We spent the afternoon in Radiator Springs and had supper with Elaine and her family. Katie, et al, were also there.
The kids spent the afternoon swimming in the pond and cultivating their sunburn (it was the second day in a row in the sun for all of them). It looked like fun but I had better things to do.
I checked on Elaine’s tadpole collection, which is now buckets with leopard frog tadpoles, toad tadpoles, and bullfrog tadpoles. Some of the toads have completed their transformaiton and are the tiniest little amphibians I have ever seen – maybe 1/2″ in length. The leopard frogs are just beginning to develop little legs, and they will also be tiny frogs. One bullfrog is already a frog, and he is a respectable size although not nearly as large as he will be when he finishes growing up. Later we saw clusters of eggs and even tinier tadpoles swimming in the pond – probably younger leopard frog tadpoles.
Late in the afternoon we heard two big bullfrogs talking back and forth from the south end of the pond and went over to check them out. The one hopped in quickly, but the other just sat there while we studied him thoroughly. They are good sized, but not that big considering the size of the noise they make. Their heads are very green, which I guess camouflages them better among the algae and water plants against predation from birds and other animals.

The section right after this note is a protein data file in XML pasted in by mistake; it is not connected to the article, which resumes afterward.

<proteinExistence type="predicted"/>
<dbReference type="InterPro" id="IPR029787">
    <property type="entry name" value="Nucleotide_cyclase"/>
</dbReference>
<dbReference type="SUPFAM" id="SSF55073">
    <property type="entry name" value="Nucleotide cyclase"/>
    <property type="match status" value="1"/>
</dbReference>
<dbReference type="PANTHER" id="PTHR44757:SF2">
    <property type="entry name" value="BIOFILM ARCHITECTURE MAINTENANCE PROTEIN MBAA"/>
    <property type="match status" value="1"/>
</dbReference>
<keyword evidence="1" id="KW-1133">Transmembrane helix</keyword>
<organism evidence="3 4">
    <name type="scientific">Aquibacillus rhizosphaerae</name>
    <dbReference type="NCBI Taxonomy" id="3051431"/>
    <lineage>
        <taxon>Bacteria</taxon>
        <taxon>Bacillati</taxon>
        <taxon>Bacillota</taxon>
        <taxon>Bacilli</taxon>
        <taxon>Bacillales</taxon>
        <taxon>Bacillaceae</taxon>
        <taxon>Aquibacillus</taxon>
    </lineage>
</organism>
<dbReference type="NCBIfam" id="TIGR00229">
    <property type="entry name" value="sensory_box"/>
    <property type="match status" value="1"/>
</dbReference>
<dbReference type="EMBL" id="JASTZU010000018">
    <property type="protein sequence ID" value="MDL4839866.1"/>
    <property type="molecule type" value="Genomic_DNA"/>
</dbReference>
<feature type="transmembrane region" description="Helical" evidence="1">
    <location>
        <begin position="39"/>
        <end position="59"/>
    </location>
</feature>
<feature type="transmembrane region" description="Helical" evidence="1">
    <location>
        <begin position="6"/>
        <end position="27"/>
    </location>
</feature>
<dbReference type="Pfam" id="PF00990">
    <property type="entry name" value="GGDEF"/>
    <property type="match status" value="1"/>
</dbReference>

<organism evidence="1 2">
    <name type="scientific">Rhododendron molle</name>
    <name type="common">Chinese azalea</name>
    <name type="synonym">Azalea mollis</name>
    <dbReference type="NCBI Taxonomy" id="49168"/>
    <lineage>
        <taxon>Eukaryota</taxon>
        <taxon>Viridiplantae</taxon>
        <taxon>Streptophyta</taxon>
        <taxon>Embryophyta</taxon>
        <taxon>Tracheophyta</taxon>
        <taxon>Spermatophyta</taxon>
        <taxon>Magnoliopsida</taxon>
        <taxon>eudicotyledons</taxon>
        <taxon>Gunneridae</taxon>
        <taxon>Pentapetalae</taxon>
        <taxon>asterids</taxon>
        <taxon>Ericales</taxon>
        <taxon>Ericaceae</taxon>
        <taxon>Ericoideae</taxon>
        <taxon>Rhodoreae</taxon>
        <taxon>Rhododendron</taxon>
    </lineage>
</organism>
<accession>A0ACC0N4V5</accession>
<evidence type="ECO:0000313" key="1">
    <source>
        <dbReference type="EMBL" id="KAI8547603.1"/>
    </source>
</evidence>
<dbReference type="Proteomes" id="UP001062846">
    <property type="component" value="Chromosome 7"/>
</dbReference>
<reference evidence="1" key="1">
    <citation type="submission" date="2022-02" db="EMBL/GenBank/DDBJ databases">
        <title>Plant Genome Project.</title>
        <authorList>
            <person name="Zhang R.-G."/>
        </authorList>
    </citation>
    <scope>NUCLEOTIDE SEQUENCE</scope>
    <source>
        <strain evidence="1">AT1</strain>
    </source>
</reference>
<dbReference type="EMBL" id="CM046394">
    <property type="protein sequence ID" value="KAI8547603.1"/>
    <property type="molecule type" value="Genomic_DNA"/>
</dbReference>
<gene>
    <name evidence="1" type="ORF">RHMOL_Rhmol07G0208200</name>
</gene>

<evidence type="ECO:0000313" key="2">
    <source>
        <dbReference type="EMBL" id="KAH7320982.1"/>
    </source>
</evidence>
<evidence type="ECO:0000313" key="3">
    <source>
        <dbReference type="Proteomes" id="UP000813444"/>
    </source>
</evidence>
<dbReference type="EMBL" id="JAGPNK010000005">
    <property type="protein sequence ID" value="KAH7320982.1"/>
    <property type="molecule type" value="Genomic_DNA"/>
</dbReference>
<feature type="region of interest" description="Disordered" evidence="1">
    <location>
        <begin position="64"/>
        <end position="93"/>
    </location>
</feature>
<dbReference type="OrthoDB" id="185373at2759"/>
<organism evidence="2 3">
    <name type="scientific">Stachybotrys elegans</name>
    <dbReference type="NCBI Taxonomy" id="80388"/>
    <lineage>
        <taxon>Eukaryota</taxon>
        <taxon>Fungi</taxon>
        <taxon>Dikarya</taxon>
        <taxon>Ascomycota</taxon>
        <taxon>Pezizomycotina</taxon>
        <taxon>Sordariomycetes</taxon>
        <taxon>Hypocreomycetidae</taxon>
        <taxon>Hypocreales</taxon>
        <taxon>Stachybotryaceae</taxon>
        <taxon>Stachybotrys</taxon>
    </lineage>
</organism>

Elaine said she asked G~, age 5, if she heard the bullfrog when one was vocalizing a couple days ago. G~ said, “Oh, is that what that is?” Elaine asked her what she thought it was and she said, “I just thought it was a drowning cow.”
The crazy thing is, I can hear it - not that I have ever heard a cow drowning. It’s what a child might imagine one would sound like, though.